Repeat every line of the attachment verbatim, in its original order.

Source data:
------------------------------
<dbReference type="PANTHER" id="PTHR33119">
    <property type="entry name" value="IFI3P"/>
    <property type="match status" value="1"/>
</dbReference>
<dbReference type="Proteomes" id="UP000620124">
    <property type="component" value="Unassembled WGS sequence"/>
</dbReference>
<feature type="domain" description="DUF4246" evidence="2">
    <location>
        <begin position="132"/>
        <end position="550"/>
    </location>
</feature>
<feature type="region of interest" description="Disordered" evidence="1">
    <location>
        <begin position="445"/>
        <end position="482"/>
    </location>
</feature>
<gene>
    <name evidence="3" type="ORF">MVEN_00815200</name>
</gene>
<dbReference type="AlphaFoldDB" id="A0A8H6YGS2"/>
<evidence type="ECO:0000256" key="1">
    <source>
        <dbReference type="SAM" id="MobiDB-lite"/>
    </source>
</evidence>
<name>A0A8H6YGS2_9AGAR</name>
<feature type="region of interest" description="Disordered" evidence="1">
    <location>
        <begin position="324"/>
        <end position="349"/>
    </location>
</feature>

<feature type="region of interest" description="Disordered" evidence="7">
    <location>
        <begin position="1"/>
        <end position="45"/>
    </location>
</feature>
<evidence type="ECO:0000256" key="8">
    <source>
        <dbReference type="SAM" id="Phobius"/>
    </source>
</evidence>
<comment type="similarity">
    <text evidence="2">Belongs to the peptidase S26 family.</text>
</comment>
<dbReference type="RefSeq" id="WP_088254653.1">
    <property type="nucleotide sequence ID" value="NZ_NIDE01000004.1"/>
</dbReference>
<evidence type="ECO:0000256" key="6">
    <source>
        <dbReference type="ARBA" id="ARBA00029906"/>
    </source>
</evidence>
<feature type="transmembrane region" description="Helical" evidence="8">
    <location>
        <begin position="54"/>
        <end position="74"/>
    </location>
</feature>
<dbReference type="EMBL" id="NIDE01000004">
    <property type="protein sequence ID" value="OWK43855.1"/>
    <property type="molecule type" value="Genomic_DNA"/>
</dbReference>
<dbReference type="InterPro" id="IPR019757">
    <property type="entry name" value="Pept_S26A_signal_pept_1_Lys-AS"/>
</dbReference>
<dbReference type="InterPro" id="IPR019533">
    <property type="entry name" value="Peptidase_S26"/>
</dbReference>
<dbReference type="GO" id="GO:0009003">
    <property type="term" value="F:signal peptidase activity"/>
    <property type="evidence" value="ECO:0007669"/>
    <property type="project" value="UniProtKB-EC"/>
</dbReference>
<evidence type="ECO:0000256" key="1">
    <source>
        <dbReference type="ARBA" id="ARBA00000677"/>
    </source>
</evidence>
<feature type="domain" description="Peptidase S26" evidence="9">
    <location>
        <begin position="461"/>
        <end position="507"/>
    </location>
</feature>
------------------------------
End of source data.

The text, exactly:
<dbReference type="PANTHER" id="PTHR33119">
    <property type="entry name" value="IFI3P"/>
    <property type="match status" value="1"/>
</dbReference>
<dbReference type="Proteomes" id="UP000620124">
    <property type="component" value="Unassembled WGS sequence"/>
</dbReference>
<feature type="domain" description="DUF4246" evidence="2">
    <location>
        <begin position="132"/>
        <end position="550"/>
    </location>
</feature>
<feature type="region of interest" description="Disordered" evidence="1">
    <location>
        <begin position="445"/>
        <end position="482"/>
    </location>
</feature>
<gene>
    <name evidence="3" type="ORF">MVEN_00815200</name>
</gene>
<dbReference type="AlphaFoldDB" id="A0A8H6YGS2"/>
<evidence type="ECO:0000256" key="1">
    <source>
        <dbReference type="SAM" id="MobiDB-lite"/>
    </source>
</evidence>
<name>A0A8H6YGS2_9AGAR</name>
<feature type="region of interest" description="Disordered" evidence="1">
    <location>
        <begin position="324"/>
        <end position="349"/>
    </location>
</feature>

<feature type="region of interest" description="Disordered" evidence="7">
    <location>
        <begin position="1"/>
        <end position="45"/>
    </location>
</feature>
<evidence type="ECO:0000256" key="8">
    <source>
        <dbReference type="SAM" id="Phobius"/>
    </source>
</evidence>
<comment type="similarity">
    <text evidence="2">Belongs to the peptidase S26 family.</text>
</comment>
<dbReference type="RefSeq" id="WP_088254653.1">
    <property type="nucleotide sequence ID" value="NZ_NIDE01000004.1"/>
</dbReference>
<evidence type="ECO:0000256" key="6">
    <source>
        <dbReference type="ARBA" id="ARBA00029906"/>
    </source>
</evidence>
<feature type="transmembrane region" description="Helical" evidence="8">
    <location>
        <begin position="54"/>
        <end position="74"/>
    </location>
</feature>
<dbReference type="EMBL" id="NIDE01000004">
    <property type="protein sequence ID" value="OWK43855.1"/>
    <property type="molecule type" value="Genomic_DNA"/>
</dbReference>
<dbReference type="InterPro" id="IPR019757">
    <property type="entry name" value="Pept_S26A_signal_pept_1_Lys-AS"/>
</dbReference>
<dbReference type="InterPro" id="IPR019533">
    <property type="entry name" value="Peptidase_S26"/>
</dbReference>
<dbReference type="GO" id="GO:0009003">
    <property type="term" value="F:signal peptidase activity"/>
    <property type="evidence" value="ECO:0007669"/>
    <property type="project" value="UniProtKB-EC"/>
</dbReference>
<evidence type="ECO:0000256" key="1">
    <source>
        <dbReference type="ARBA" id="ARBA00000677"/>
    </source>
</evidence>
<feature type="domain" description="Peptidase S26" evidence="9">
    <location>
        <begin position="461"/>
        <end position="507"/>
    </location>
</feature>